By A.C. Grayling

A state has a constitution, whether it is written or unwritten. It specifies the nature of the state's institutions, their duties, the extent and limit of their powers, the inter-relationships between them and the responsibilities of their officers. And it specifies the relationship between the state and its citizens. In a written constitution these matters are codified, and means are provided for judicial review of whether the constitution's provisions are being properly applied. In an unwritten constitution these matters are regulated by custom and tradition, together with such statute as has been adopted to supplement or regularise the customs where changing conditions have made this necessary.

The virtues of a written constitution are clarity and definiteness. The virtue of an unwritten constitution is flexibility. The vices of each are the opposites of the respective virtues. Critics of written constitutions point to the stipulative difficulty of amending the constitution. Critics of unwritten constitutions point to their vulnerability to changing interpretations from which there is no appeal, the changes prompted perhaps by expediency or partisanship.

An implication of these remarks is that a written constitution constrains government in ways that an unwritten constitution does not. The government is subject to it, whereas with an unwritten constitution it is the constitution which is subject to the government; the government can choose to alter it or interpret it in ways that suits itself. A written constitution is therefore an important safeguard against abuses by government of their powers, not least because it would entrench civil liberties and the due processes of law.

This last is one of the chief considerations in favour of a written constitution. In the UK, the Human Rights Act (HRA) goes some way to entrenching citizens' liberties, but because it does not give the Supreme Court power to strike down legislation, or restrain government action which is at odds with the HRA, the effect is not as powerful as a fully written constitution.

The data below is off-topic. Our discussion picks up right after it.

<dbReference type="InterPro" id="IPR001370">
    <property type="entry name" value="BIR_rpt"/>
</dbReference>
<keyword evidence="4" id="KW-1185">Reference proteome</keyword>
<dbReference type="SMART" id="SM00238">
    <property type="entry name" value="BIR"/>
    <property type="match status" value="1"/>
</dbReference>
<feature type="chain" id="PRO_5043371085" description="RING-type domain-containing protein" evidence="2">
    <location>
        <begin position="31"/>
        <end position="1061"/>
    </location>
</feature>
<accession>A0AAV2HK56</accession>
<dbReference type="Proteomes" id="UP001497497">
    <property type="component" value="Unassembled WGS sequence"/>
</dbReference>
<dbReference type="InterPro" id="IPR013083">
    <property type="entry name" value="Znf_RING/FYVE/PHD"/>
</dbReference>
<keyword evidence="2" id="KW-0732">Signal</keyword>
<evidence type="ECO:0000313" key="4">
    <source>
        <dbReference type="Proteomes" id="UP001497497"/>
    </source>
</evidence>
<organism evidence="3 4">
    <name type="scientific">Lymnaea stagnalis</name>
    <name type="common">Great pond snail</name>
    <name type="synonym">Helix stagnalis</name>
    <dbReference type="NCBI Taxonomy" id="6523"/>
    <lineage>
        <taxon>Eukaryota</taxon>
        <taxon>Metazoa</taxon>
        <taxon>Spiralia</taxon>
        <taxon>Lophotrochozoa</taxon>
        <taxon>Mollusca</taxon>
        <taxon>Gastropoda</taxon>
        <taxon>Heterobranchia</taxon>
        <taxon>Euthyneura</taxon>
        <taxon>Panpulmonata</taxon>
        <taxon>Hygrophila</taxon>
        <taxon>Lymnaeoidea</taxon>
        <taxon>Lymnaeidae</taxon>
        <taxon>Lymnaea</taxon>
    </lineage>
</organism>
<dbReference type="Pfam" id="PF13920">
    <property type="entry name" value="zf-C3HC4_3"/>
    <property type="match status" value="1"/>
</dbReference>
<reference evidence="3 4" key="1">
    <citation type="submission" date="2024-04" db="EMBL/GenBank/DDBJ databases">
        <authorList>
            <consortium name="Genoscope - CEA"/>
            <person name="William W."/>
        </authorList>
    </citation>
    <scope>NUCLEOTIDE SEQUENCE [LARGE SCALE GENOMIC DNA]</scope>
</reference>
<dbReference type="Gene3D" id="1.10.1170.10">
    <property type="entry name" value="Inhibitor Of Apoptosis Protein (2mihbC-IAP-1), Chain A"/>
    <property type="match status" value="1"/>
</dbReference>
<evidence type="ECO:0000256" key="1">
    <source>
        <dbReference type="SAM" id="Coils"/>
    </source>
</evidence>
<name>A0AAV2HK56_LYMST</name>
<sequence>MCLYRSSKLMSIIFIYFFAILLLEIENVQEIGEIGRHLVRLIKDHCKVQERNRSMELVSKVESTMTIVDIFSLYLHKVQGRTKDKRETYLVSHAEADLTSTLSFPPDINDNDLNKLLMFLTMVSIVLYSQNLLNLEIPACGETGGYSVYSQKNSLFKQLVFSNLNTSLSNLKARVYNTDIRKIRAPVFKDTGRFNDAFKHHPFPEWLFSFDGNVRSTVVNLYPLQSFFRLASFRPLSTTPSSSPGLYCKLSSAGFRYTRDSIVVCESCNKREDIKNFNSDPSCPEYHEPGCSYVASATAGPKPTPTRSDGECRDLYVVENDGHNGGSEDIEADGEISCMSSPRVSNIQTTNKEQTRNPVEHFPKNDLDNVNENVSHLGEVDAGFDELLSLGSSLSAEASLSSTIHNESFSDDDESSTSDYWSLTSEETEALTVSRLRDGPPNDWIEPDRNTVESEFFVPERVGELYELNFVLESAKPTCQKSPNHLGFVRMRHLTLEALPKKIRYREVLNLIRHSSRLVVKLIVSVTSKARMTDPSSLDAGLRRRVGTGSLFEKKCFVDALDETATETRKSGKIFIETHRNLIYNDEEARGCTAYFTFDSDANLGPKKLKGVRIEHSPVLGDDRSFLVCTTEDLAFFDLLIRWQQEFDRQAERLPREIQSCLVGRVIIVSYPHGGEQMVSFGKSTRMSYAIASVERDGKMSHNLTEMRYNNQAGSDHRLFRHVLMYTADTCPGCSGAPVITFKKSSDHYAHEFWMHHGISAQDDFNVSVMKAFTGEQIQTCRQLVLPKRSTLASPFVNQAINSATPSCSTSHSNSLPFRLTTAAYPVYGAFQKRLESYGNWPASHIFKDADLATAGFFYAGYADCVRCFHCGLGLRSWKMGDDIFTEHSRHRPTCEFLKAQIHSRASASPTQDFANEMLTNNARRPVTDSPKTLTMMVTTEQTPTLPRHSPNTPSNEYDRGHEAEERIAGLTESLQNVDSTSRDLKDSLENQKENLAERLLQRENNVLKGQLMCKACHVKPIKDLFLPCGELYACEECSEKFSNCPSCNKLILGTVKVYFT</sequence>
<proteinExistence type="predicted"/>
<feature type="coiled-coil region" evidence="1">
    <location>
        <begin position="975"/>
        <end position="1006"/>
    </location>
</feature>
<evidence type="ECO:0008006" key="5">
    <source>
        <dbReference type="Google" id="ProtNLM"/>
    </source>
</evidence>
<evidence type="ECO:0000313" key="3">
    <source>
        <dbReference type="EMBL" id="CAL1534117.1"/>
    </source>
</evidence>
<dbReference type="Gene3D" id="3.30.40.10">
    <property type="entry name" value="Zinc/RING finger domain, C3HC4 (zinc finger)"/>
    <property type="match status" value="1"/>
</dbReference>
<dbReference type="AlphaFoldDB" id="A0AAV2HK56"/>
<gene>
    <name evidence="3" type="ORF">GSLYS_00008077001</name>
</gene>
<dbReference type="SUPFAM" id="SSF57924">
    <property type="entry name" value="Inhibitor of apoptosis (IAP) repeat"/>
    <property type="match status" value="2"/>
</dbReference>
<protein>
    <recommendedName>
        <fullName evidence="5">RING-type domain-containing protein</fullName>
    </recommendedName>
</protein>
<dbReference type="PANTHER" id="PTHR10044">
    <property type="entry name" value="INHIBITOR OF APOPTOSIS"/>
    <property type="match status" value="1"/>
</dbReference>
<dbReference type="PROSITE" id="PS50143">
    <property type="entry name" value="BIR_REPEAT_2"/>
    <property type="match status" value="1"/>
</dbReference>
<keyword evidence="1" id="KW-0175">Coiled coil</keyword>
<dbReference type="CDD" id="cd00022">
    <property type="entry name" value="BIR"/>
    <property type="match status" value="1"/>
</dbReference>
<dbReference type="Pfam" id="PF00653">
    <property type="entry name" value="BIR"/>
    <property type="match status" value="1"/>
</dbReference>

Those who say that a written constitution would be too rigid because amending it would be more onerous than amending or repealing statute law are in fact indicating a virtue: a constitution not at the whim of any current administration is a sterner guardian of rights and liberties than a constitution malleable to partisan and passing interests. Moreover, devising careful and consensual means for amending a constitution when changing circumstances make a powerful case for doing so cannot be beyond human ingenuity. The inflexibility of the US Constitution is the result of treating it as if it were holy writ rather than a document serving a nation's needs.

Those who say that an unwritten constitution allows democratic demand to shape the constitutional arrangements of the state, rather than vesting the power to interpret them in a Supreme Court, likewise miss an important point – that if constitutional change requires a supermajority in Parliament, or in a referendum, the change will be truly democratic, and will avoid the dangers pointed out by J.S. Mill as implicit in crude majoritarianism.

The argument that parliamentary sovereignty would be abolished by having a written constitution is intended to suggest that this would be a bad thing. In fact, parliament is not sovereign de facto; the executive is. As the executive is drawn from the majority in parliament, the whipping system of party discipline means that the executive is guaranteed to get its way, its party's members serving as lobby fodder to that end, in violation of the explicit duty of MPs to put the interests of their constituents and the country before all else – including before their party's interests.

In any event, with an unwritten constitution and the putative sovereignty of parliament, a single-vote majority in the House of Commons can result in any violation of constitutional tradition or citizens' liberties – a degree of arbitrary power that is not acceptable in a diverse and complex modern society where most interests are minority interests and require protection.

This is an extract from AC Grayling's chapter in Constitution in Crisis: The New Putney Debates, a collection of essays published by I.B.Tauris in collaboration with the Foundation for Law, Justice and Society that emerged from The Putney Debates 2017. To buy a discounted copy of Constitution in Crisis: The New Putney Debates click here

Anthony Grayling is master of the New College of the Humanities and a Supernumerary Fellow of St Anne's College, Oxford. He will deliver a keynote lecture on behalf of the Foundation for Law, Justice and Society in Oxford on December 6th. Full details and registration at:

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